That’s a dramatic shift and will need clear regulation, government support, industry cooperation and innovation to become a reality.

The IEA estimate that half of the low-carbon fuel by 2030 can be biofuels; the significant advantage is that they’re ‘drop-in’ alternatives, and existing vessels can use them. But biofuels are still only a stopgap, and as we’ve discussed previously, they have their own sustainability challenges to overcome.

There’s also a demand for new ships powered by liquefied natural gas (LNG), which, although significantly cleaner than traditional bunker fuels, is more of a sticking plaster for the shipping industry than a long-term solution.

The alternative fuels that will make the biggest impact on shipping’s net zero targets will be green hydrogen or those based on green hydrogen, like clean ammonia and e-methanol.

However, there still needs to be a consensus on which alternative fuel the shipping industry should pursue, and they all come with their own challenges.

The green hydrogen revolution

The International Renewable Energy Agency (IRENA) estimates that green hydrogen and hydrogen-based fuels will represent 60% of the energy mix for shipping by 2050, but that needs a huge shift in direction and investment to realise.

Green hydrogen is produced by electrolysis, which splits water into hydrogen and oxygen using electricity. Since electrolysis does not give off carbon dioxide as a by-product, green hydrogen is the only form of hydrogen with a virtually carbon-free production process. It’s even cleaner if the electrolysis uses electricity generated by renewable energy.

Some have heralded green hydrogen as the panacea for sustainable marine fuel. However, it’s still prohibitively expensive to produce at scale, and even though it’s relatively easy to retrofit hydrogen fuel cells to existing ships, the storage takes up significant space.

Hydrogen is also highly flammable, an evident safety concern, and much less energy dense than other alternatives, meaning ships would have to rely on a currently non-existent green hydrogen infrastructure to refuel more often.

Green hydrogen-derived fuels – specifically, clean ammonia and e-methanol – are also emerging as potential alternative shipping fuels.

Two of the biggest shipping companies globally – A.P. Moller – Maersk and CMA CGM – have ordered multiple methanol-powered ships and are investing in potential methanol bunkering at some global ports.

The world’s first ammonia-ready ship was also delivered last year to Greek shipowner AVIN INTERNATIONAL L.T.D.

The challenges for both potential energy sources are their current cost and a shortage of green hydrogen feedstock. Clean ammonia also has an image problem, with some ports reluctant to bunker the fuel because of toxicity concerns. A pilot testing programme for ammonia bunkering is set to begin at the Port of Singapore at the end of 2023.

Whichever alternative marine fuel gains the greatest momentum, bunkering infrastructure and the development of zero-emission vessels must also go hand in hand. That work must accelerate now if the industry has any hope of reaching net-zero by 2050.

Zero-emission vessels

Alternative fuels are just one large part of the puzzle. Zero-emission vessels are another significant piece.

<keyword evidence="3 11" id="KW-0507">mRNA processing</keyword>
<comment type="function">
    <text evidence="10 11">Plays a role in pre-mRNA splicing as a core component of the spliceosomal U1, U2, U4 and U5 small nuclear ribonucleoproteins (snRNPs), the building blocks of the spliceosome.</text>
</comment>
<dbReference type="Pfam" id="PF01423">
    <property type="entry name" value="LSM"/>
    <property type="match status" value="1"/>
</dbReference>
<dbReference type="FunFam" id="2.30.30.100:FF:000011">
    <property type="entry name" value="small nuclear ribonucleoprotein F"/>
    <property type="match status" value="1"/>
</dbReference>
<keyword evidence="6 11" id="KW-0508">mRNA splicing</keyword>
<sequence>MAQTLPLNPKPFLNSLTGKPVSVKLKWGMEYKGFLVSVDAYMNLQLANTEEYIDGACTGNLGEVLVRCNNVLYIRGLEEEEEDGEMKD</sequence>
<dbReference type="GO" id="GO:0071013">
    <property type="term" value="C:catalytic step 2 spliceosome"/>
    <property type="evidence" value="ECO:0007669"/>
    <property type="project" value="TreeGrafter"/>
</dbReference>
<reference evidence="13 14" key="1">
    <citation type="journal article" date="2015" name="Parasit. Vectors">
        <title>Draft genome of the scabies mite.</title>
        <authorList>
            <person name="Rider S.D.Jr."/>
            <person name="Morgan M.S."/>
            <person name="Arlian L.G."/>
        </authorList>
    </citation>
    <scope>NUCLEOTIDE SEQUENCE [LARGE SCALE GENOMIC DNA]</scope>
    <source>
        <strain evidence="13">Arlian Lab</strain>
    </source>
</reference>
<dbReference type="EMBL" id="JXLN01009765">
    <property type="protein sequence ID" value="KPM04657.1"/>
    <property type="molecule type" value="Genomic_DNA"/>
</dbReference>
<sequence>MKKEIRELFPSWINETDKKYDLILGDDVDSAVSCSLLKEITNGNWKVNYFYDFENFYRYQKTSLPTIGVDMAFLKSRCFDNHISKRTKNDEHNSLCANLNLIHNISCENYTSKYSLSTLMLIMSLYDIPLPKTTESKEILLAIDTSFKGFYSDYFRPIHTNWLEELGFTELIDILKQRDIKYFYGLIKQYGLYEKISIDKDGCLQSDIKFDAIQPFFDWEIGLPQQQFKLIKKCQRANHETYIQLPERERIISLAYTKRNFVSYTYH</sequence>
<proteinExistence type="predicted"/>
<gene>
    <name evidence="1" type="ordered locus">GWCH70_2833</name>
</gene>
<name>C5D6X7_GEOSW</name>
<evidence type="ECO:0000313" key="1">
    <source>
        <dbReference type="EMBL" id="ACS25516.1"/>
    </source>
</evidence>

The shipbuilding industry faces an urgent challenge as innovation could be stymied by long vessel lifetimes and slow stock turnover. Given the typical 25-year life of new oceangoing ships, if the industry is to reach net zero, there must be thousands of zero-emission ships in the water by 2030.

UNCTAD estimates the average age of the global fleet is 21.9 years, which is another environmental concern as older ships tend to pollute more.

The organisation also suggests that the ageing fleet is partly due to shipowners’ uncertainty about regulation and which alternative fuels to invest in.

The global commercial fleet grew by less than 3% in 2021 – the second lowest rate since 2005.

However, there’s some progress being made on cleaner ship technology.

The research organisation, Global Maritime Forum, analysed more than 200 zero-emission pilots and demonstration projects in 2022, up from 106 in 2021. They found that 45 projects are focusing on hydrogen, another 40 on ammonia technologies; 30 are battery-powered vessels, and about 25 are methanol projects. 

Orders for new ships are also showing a slow trend towards alternative fuels. However, LNG is still the preferred option for shipowners waiting for hydrogen, ammonia or methanol to become less expensive and more scalable.

275 alternative-fuelled ships were ordered in 2022, with over 80% of them being powered by LNG.

Methanol was the second most popular alternative fuel choice, with 35 ships ordered, and there were orders for 18 ships capable of running on hydrogen fuel.

It demonstrates the evident lack of regulation and direction that shipping companies are ordering new vessels ready for alternative fuels without the required infrastructure or fuel supply.

Morten Bo Christiansen, head of decarbonisation at A.P. Moller – Maersk, told CNBC last year that they had partly ordered their latest alternative fuel vessels to signal demand so that alternative fuel production would ramp up.

Turning the oil tanker around

The difficulties of turning an oil tanker around symbolise the many challenges associated with the path to net zero for all industries. But just as many other sectors have adapted rapidly, the shipping industry needs to catch up.

Even now, as it slowly heads in the right direction, regulators still need to offer much more clarity and guidance about the best way forward.

As we’ve discussed, the industry is primed to make the changes it needs to, and the market is encouraging a more progressive approach, but the clock is ticking, and time is running out.